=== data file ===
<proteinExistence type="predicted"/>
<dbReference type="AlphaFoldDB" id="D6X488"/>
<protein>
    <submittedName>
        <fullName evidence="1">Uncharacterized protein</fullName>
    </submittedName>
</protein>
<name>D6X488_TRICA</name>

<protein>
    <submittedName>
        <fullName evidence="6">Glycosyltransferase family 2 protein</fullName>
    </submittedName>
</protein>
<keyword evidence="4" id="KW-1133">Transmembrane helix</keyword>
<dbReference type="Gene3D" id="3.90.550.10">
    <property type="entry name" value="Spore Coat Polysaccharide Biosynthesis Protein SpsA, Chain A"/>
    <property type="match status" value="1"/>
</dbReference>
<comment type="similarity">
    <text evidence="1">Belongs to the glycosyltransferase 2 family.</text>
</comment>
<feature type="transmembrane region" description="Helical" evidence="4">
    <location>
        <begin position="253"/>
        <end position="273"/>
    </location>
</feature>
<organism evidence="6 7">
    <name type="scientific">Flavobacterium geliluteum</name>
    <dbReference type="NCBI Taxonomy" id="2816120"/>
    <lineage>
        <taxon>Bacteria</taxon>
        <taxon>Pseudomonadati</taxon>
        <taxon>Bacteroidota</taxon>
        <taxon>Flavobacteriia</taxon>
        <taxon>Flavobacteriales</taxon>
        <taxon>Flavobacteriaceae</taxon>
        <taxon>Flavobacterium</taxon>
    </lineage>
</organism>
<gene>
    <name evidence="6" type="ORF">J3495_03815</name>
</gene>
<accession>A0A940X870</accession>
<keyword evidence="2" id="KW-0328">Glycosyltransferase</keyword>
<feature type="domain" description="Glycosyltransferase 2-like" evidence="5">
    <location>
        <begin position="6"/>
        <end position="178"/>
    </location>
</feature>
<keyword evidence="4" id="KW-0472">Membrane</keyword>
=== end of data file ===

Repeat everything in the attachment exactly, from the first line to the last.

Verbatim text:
<proteinExistence type="predicted"/>
<dbReference type="AlphaFoldDB" id="D6X488"/>
<protein>
    <submittedName>
        <fullName evidence="1">Uncharacterized protein</fullName>
    </submittedName>
</protein>
<name>D6X488_TRICA</name>

<protein>
    <submittedName>
        <fullName evidence="6">Glycosyltransferase family 2 protein</fullName>
    </submittedName>
</protein>
<keyword evidence="4" id="KW-1133">Transmembrane helix</keyword>
<dbReference type="Gene3D" id="3.90.550.10">
    <property type="entry name" value="Spore Coat Polysaccharide Biosynthesis Protein SpsA, Chain A"/>
    <property type="match status" value="1"/>
</dbReference>
<comment type="similarity">
    <text evidence="1">Belongs to the glycosyltransferase 2 family.</text>
</comment>
<feature type="transmembrane region" description="Helical" evidence="4">
    <location>
        <begin position="253"/>
        <end position="273"/>
    </location>
</feature>
<organism evidence="6 7">
    <name type="scientific">Flavobacterium geliluteum</name>
    <dbReference type="NCBI Taxonomy" id="2816120"/>
    <lineage>
        <taxon>Bacteria</taxon>
        <taxon>Pseudomonadati</taxon>
        <taxon>Bacteroidota</taxon>
        <taxon>Flavobacteriia</taxon>
        <taxon>Flavobacteriales</taxon>
        <taxon>Flavobacteriaceae</taxon>
        <taxon>Flavobacterium</taxon>
    </lineage>
</organism>
<gene>
    <name evidence="6" type="ORF">J3495_03815</name>
</gene>
<accession>A0A940X870</accession>
<keyword evidence="2" id="KW-0328">Glycosyltransferase</keyword>
<feature type="domain" description="Glycosyltransferase 2-like" evidence="5">
    <location>
        <begin position="6"/>
        <end position="178"/>
    </location>
</feature>
<keyword evidence="4" id="KW-0472">Membrane</keyword>